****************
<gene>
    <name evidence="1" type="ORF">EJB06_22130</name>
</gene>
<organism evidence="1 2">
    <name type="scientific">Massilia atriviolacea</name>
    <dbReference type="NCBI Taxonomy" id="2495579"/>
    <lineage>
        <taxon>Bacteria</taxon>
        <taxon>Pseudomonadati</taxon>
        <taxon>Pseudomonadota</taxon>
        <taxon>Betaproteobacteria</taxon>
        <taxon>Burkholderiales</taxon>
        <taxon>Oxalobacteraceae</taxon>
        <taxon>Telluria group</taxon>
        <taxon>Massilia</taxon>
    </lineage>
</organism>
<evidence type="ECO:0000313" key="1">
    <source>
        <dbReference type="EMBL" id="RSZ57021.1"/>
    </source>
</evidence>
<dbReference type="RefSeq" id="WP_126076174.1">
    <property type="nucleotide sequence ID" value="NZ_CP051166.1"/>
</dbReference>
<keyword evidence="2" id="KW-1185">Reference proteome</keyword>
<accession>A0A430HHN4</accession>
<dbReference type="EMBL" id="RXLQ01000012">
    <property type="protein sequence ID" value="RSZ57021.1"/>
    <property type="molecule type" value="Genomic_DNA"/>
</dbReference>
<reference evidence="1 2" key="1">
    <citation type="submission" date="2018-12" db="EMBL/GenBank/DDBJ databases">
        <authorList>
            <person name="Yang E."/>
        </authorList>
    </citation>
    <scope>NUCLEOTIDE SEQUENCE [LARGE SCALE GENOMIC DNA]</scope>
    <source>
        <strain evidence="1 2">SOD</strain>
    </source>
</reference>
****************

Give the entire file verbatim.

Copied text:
<gene>
    <name evidence="1" type="ORF">EJB06_22130</name>
</gene>
<organism evidence="1 2">
    <name type="scientific">Massilia atriviolacea</name>
    <dbReference type="NCBI Taxonomy" id="2495579"/>
    <lineage>
        <taxon>Bacteria</taxon>
        <taxon>Pseudomonadati</taxon>
        <taxon>Pseudomonadota</taxon>
        <taxon>Betaproteobacteria</taxon>
        <taxon>Burkholderiales</taxon>
        <taxon>Oxalobacteraceae</taxon>
        <taxon>Telluria group</taxon>
        <taxon>Massilia</taxon>
    </lineage>
</organism>
<evidence type="ECO:0000313" key="1">
    <source>
        <dbReference type="EMBL" id="RSZ57021.1"/>
    </source>
</evidence>
<dbReference type="RefSeq" id="WP_126076174.1">
    <property type="nucleotide sequence ID" value="NZ_CP051166.1"/>
</dbReference>
<keyword evidence="2" id="KW-1185">Reference proteome</keyword>
<accession>A0A430HHN4</accession>
<dbReference type="EMBL" id="RXLQ01000012">
    <property type="protein sequence ID" value="RSZ57021.1"/>
    <property type="molecule type" value="Genomic_DNA"/>
</dbReference>
<reference evidence="1 2" key="1">
    <citation type="submission" date="2018-12" db="EMBL/GenBank/DDBJ databases">
        <authorList>
            <person name="Yang E."/>
        </authorList>
    </citation>
    <scope>NUCLEOTIDE SEQUENCE [LARGE SCALE GENOMIC DNA]</scope>
    <source>
        <strain evidence="1 2">SOD</strain>
    </source>
</reference>